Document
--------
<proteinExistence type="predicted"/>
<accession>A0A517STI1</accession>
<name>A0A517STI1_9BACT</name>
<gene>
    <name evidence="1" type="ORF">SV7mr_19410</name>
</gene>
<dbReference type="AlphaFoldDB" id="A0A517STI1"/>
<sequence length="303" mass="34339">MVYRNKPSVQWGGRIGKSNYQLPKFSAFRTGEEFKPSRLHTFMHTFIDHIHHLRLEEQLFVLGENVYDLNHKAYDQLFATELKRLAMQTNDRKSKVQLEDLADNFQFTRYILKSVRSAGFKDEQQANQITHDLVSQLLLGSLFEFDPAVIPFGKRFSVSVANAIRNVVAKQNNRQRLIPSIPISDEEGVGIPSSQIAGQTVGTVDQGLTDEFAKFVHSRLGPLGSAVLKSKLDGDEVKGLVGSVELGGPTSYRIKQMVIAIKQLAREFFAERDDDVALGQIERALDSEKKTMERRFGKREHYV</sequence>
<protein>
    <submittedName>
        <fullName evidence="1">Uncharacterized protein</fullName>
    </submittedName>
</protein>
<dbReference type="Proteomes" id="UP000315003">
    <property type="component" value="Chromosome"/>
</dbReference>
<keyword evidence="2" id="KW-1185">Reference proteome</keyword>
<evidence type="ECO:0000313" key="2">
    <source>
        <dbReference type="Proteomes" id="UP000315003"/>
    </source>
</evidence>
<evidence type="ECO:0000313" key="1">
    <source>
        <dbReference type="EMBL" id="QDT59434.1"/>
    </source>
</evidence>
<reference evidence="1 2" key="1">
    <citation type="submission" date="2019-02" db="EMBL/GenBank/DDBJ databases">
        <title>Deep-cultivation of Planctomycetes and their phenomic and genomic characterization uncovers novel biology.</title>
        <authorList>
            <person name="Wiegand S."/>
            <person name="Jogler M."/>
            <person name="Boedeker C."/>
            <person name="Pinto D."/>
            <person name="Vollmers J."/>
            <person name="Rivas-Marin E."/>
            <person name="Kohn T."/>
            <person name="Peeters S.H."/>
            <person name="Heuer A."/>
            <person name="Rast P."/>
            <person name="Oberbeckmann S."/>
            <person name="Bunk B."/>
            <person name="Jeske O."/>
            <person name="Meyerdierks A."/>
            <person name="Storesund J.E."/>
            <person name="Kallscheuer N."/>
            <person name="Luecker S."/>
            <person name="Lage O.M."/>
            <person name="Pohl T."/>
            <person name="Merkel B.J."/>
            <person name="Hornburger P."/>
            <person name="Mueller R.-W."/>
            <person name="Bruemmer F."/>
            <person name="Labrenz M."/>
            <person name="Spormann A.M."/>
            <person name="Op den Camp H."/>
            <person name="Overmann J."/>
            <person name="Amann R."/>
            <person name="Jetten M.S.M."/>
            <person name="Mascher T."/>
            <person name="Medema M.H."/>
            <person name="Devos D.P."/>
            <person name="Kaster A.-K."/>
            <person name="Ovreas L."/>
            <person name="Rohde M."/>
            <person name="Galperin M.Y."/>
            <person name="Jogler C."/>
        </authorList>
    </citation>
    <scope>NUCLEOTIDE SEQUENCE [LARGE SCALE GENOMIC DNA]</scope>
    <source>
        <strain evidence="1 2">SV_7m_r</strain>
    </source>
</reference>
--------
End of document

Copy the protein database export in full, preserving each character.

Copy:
<proteinExistence type="predicted"/>
<accession>A0A517STI1</accession>
<name>A0A517STI1_9BACT</name>
<gene>
    <name evidence="1" type="ORF">SV7mr_19410</name>
</gene>
<dbReference type="AlphaFoldDB" id="A0A517STI1"/>
<sequence length="303" mass="34339">MVYRNKPSVQWGGRIGKSNYQLPKFSAFRTGEEFKPSRLHTFMHTFIDHIHHLRLEEQLFVLGENVYDLNHKAYDQLFATELKRLAMQTNDRKSKVQLEDLADNFQFTRYILKSVRSAGFKDEQQANQITHDLVSQLLLGSLFEFDPAVIPFGKRFSVSVANAIRNVVAKQNNRQRLIPSIPISDEEGVGIPSSQIAGQTVGTVDQGLTDEFAKFVHSRLGPLGSAVLKSKLDGDEVKGLVGSVELGGPTSYRIKQMVIAIKQLAREFFAERDDDVALGQIERALDSEKKTMERRFGKREHYV</sequence>
<protein>
    <submittedName>
        <fullName evidence="1">Uncharacterized protein</fullName>
    </submittedName>
</protein>
<dbReference type="Proteomes" id="UP000315003">
    <property type="component" value="Chromosome"/>
</dbReference>
<keyword evidence="2" id="KW-1185">Reference proteome</keyword>
<evidence type="ECO:0000313" key="2">
    <source>
        <dbReference type="Proteomes" id="UP000315003"/>
    </source>
</evidence>
<evidence type="ECO:0000313" key="1">
    <source>
        <dbReference type="EMBL" id="QDT59434.1"/>
    </source>
</evidence>
<reference evidence="1 2" key="1">
    <citation type="submission" date="2019-02" db="EMBL/GenBank/DDBJ databases">
        <title>Deep-cultivation of Planctomycetes and their phenomic and genomic characterization uncovers novel biology.</title>
        <authorList>
            <person name="Wiegand S."/>
            <person name="Jogler M."/>
            <person name="Boedeker C."/>
            <person name="Pinto D."/>
            <person name="Vollmers J."/>
            <person name="Rivas-Marin E."/>
            <person name="Kohn T."/>
            <person name="Peeters S.H."/>
            <person name="Heuer A."/>
            <person name="Rast P."/>
            <person name="Oberbeckmann S."/>
            <person name="Bunk B."/>
            <person name="Jeske O."/>
            <person name="Meyerdierks A."/>
            <person name="Storesund J.E."/>
            <person name="Kallscheuer N."/>
            <person name="Luecker S."/>
            <person name="Lage O.M."/>
            <person name="Pohl T."/>
            <person name="Merkel B.J."/>
            <person name="Hornburger P."/>
            <person name="Mueller R.-W."/>
            <person name="Bruemmer F."/>
            <person name="Labrenz M."/>
            <person name="Spormann A.M."/>
            <person name="Op den Camp H."/>
            <person name="Overmann J."/>
            <person name="Amann R."/>
            <person name="Jetten M.S.M."/>
            <person name="Mascher T."/>
            <person name="Medema M.H."/>
            <person name="Devos D.P."/>
            <person name="Kaster A.-K."/>
            <person name="Ovreas L."/>
            <person name="Rohde M."/>
            <person name="Galperin M.Y."/>
            <person name="Jogler C."/>
        </authorList>
    </citation>
    <scope>NUCLEOTIDE SEQUENCE [LARGE SCALE GENOMIC DNA]</scope>
    <source>
        <strain evidence="1 2">SV_7m_r</strain>
    </source>
</reference>